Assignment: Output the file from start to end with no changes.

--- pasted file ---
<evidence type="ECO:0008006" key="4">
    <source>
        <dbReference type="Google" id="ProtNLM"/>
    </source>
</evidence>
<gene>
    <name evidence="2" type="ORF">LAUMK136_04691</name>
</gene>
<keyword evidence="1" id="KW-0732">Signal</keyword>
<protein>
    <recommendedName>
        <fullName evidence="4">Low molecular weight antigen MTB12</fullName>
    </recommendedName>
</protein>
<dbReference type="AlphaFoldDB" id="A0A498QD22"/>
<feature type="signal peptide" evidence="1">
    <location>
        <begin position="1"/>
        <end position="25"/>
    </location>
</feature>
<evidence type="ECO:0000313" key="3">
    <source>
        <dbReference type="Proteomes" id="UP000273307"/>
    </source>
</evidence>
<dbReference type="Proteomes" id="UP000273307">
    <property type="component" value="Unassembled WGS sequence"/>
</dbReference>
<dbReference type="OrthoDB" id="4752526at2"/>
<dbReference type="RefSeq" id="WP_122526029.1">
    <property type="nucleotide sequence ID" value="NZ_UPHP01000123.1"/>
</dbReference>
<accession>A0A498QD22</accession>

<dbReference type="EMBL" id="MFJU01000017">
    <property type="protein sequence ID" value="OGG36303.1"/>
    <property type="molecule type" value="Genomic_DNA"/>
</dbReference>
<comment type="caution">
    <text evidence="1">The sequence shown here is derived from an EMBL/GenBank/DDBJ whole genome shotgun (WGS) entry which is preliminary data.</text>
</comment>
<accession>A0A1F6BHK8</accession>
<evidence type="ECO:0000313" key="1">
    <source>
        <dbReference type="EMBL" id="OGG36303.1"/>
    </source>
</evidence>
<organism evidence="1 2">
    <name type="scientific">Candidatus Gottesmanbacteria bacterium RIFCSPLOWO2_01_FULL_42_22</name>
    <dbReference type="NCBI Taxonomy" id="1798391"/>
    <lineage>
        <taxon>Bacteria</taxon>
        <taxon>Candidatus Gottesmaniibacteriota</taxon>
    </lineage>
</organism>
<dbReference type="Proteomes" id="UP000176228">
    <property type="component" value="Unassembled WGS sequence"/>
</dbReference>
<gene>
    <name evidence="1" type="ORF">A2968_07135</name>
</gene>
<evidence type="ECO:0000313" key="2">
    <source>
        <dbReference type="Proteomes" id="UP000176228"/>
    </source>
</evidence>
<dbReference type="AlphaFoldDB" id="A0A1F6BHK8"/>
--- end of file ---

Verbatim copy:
<evidence type="ECO:0008006" key="4">
    <source>
        <dbReference type="Google" id="ProtNLM"/>
    </source>
</evidence>
<gene>
    <name evidence="2" type="ORF">LAUMK136_04691</name>
</gene>
<keyword evidence="1" id="KW-0732">Signal</keyword>
<protein>
    <recommendedName>
        <fullName evidence="4">Low molecular weight antigen MTB12</fullName>
    </recommendedName>
</protein>
<dbReference type="AlphaFoldDB" id="A0A498QD22"/>
<feature type="signal peptide" evidence="1">
    <location>
        <begin position="1"/>
        <end position="25"/>
    </location>
</feature>
<evidence type="ECO:0000313" key="3">
    <source>
        <dbReference type="Proteomes" id="UP000273307"/>
    </source>
</evidence>
<dbReference type="Proteomes" id="UP000273307">
    <property type="component" value="Unassembled WGS sequence"/>
</dbReference>
<dbReference type="OrthoDB" id="4752526at2"/>
<dbReference type="RefSeq" id="WP_122526029.1">
    <property type="nucleotide sequence ID" value="NZ_UPHP01000123.1"/>
</dbReference>
<accession>A0A498QD22</accession>

<dbReference type="EMBL" id="MFJU01000017">
    <property type="protein sequence ID" value="OGG36303.1"/>
    <property type="molecule type" value="Genomic_DNA"/>
</dbReference>
<comment type="caution">
    <text evidence="1">The sequence shown here is derived from an EMBL/GenBank/DDBJ whole genome shotgun (WGS) entry which is preliminary data.</text>
</comment>
<accession>A0A1F6BHK8</accession>
<evidence type="ECO:0000313" key="1">
    <source>
        <dbReference type="EMBL" id="OGG36303.1"/>
    </source>
</evidence>
<organism evidence="1 2">
    <name type="scientific">Candidatus Gottesmanbacteria bacterium RIFCSPLOWO2_01_FULL_42_22</name>
    <dbReference type="NCBI Taxonomy" id="1798391"/>
    <lineage>
        <taxon>Bacteria</taxon>
        <taxon>Candidatus Gottesmaniibacteriota</taxon>
    </lineage>
</organism>
<dbReference type="Proteomes" id="UP000176228">
    <property type="component" value="Unassembled WGS sequence"/>
</dbReference>
<gene>
    <name evidence="1" type="ORF">A2968_07135</name>
</gene>
<evidence type="ECO:0000313" key="2">
    <source>
        <dbReference type="Proteomes" id="UP000176228"/>
    </source>
</evidence>
<dbReference type="AlphaFoldDB" id="A0A1F6BHK8"/>